Aftershow – your new way to feeling like a man or links and reflections extending from Friday’s show. 26 March 2010.

On Friday morning, your regular host, Katherine Lim was joined by longtime friend, Justine Poon to present a show about the writing side of the alternative arts banner that we hold. We wanted to provide links to the many writers, programs and websites mentioned on the show and also to extend the discussion so please feel free to drop comments!

The guest we interviewed was Nick Keys whose work steps outside of what we would think of as the normal definitions of writing – something like found art as poetry via a determined process that emulates chance. In other words, just as contradictory as the many hidden claims made by writing in the normative style, only not hidden. Something to puzzle over, and think over, I guess, if you are willing to let set definitions float a bit. Links to his work are in the post below.

One of the things that most interest Katherine and I, and Nick as well, about the arts is the possibility of creating a really dynamic culture and a flow of ideas that keeps the creative impulse fresh and critical. It’s about always being excited about some new work, in thrall with an interesting idea, the thrill of collaboration and above all, never becoming complacent in your own work or thoughts, whilst at the same time not seeing yourself as the centre of the universe.

THOUGHTS from the show

Of what use is a writing created out of theories of writing (i.e. poetics)?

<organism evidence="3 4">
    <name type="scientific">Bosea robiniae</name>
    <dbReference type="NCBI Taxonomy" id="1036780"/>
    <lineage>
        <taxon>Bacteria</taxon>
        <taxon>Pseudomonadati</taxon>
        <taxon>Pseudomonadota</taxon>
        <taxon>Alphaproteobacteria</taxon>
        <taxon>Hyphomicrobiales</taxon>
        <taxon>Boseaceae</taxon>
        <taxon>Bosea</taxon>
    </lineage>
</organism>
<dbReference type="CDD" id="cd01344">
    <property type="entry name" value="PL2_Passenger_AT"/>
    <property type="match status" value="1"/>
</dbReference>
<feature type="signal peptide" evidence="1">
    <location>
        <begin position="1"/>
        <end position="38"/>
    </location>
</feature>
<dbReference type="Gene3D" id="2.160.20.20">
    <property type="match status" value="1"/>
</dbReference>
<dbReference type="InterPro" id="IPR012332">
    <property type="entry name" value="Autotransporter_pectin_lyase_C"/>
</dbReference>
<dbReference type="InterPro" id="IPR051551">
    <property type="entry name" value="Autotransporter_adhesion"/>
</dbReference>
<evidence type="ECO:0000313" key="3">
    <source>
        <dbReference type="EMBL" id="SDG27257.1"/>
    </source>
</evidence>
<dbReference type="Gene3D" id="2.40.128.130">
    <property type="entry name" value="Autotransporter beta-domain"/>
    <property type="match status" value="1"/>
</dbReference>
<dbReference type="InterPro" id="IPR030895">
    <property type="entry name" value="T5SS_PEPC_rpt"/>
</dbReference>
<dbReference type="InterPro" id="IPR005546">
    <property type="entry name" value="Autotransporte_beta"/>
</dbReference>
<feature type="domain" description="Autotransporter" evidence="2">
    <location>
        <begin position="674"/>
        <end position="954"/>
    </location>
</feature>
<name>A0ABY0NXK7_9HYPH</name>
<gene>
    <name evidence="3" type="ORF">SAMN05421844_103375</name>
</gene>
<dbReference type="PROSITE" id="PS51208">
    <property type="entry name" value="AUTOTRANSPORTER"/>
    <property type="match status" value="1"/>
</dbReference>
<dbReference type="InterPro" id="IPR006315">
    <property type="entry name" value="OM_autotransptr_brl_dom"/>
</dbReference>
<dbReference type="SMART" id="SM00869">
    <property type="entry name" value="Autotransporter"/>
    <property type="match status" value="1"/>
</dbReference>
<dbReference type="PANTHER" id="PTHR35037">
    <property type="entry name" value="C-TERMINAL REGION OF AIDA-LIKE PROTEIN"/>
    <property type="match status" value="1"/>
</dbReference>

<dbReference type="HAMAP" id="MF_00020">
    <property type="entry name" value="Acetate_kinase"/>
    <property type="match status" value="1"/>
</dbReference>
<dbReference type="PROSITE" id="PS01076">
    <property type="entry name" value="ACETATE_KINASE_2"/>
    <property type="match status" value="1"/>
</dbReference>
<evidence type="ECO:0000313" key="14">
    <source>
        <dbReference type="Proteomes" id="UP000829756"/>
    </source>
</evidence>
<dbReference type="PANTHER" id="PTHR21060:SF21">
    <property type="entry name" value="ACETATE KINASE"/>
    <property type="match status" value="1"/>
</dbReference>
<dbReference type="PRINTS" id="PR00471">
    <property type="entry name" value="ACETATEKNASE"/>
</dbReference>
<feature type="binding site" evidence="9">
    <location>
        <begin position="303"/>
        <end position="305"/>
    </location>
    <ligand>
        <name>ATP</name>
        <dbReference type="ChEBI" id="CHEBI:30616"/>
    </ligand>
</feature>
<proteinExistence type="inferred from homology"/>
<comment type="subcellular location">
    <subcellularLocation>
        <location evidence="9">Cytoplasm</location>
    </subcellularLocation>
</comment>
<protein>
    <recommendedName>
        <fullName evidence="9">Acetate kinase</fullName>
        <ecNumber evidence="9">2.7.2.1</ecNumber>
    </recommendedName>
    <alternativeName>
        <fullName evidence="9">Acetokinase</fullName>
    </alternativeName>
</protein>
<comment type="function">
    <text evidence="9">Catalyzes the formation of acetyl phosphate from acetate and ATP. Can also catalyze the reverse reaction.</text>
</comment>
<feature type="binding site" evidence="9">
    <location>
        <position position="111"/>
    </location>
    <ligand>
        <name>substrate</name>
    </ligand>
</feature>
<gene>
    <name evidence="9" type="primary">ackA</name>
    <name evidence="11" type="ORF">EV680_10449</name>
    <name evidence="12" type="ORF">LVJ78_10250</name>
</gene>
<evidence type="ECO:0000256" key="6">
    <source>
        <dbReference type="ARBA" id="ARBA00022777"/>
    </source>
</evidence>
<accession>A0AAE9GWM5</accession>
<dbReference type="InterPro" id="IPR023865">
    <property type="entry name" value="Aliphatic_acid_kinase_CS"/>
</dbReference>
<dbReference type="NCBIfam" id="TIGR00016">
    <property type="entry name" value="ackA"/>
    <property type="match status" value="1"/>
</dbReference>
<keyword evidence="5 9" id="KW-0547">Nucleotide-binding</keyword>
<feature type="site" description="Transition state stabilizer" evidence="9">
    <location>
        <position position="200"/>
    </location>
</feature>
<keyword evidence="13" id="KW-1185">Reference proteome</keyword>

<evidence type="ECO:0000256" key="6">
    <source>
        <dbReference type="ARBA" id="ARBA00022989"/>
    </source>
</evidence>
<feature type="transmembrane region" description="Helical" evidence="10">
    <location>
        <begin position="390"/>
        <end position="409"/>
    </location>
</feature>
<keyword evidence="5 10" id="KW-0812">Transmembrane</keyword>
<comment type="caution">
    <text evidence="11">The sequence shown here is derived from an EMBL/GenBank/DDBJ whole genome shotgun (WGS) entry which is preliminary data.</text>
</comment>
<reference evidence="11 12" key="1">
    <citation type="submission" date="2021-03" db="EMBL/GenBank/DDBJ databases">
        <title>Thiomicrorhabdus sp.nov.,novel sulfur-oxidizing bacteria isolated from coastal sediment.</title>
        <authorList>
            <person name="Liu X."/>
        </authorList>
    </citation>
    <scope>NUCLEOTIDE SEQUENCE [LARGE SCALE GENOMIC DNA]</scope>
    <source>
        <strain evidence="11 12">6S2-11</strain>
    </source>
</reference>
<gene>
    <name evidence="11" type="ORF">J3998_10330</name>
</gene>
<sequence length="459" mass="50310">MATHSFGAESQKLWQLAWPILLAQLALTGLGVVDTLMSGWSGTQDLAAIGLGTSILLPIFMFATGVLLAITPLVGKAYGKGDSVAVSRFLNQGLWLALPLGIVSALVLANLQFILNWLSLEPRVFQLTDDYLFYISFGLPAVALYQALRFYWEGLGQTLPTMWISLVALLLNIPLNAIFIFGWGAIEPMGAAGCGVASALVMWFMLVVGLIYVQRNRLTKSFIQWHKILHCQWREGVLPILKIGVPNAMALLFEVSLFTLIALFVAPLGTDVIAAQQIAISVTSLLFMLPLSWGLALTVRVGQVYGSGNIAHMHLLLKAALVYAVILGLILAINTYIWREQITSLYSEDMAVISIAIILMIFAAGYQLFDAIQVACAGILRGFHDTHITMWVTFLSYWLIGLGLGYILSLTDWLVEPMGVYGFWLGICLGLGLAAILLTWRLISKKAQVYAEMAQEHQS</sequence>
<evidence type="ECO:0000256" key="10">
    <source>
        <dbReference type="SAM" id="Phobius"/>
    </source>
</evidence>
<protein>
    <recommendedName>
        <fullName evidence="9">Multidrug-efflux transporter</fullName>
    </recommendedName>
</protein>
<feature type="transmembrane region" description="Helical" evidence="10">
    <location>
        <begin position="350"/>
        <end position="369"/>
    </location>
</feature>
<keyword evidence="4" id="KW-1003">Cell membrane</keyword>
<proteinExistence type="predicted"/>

Can poetry, can writing be useful? How?

Are eco-poetics – that movement of poetry that takes you outside of yourself and back into nature – potentially places (or sites) where our internal attitudes towards the environment can change?

How much freedom is there in the current language to express ‘truth’?

THOUGHTS in general

In what ways can all sorts of artists and people interested in arts be connected today?

What do you think makes for a dynamic culture?

What do you feel is missing from the Sydney arts scene?

What do you think is good about it already? Is there a particular project or collective that you love or are involved in?

LINKS

One of the greatest websites on the Internet, if you’re into poetry. This is a great archive of readings, lectures, radio shows and poetry, so much poetry from the PennSound website coming out of the University of Pennsylvania.
http://writing.upenn.edu/pennsound/

The recording of Charles Bernstein reading ‘Thank You for Saying Thank You’ can be found at about 43minutes in of this one hour of insane radio, hosted by Kenneth Goldsmith:

The full poem from which the extract of Mei-Mei Bersenbrugge’s ‘I love artists’ was taken from here:

Something we discussed in the interview but didn’t get a chance to play on the show was Joan Retallack’s ‘Woman in a Chinese Room’, which can be found here:

Hopefully when I’ve formatted the files into a manageable size, we’ll be able to put the full interview up.

The other greatest website on the Internet, which we didn’t get a chance to mention on the show is Ubuweb, an absolutely stunning archive of 20th Century writers reading their work. A lot of concrete poetry and avant-garde movements are represented. It was started in 1996 by Kenneth Goldsmith who is closely involved with PennSound as well.
http://www.ubu.com/

I can no longer find the link to the debate on Pam Brown’s blog which was mentioned on the show (a fierce discussion started off by Pam Brown when she raised the question of why there was this ‘new lyricism’ emerging in poetry) but below is the long-running online magazine of poetry, Jacket, which was started and is co-edited by John Tranter and Pam Brown.
http://jacketmagazine.com/00/home.shtml

The Red Room Company was also mentioned near the end of the interview. They are a group in Australia doing interesting things with poetry.
http://redroomcompany.org/

All pieces played are the intellectual property of their creators and no copyright infringement is intended. In the spirit of fair use, extracts of the recordings they came from were used.

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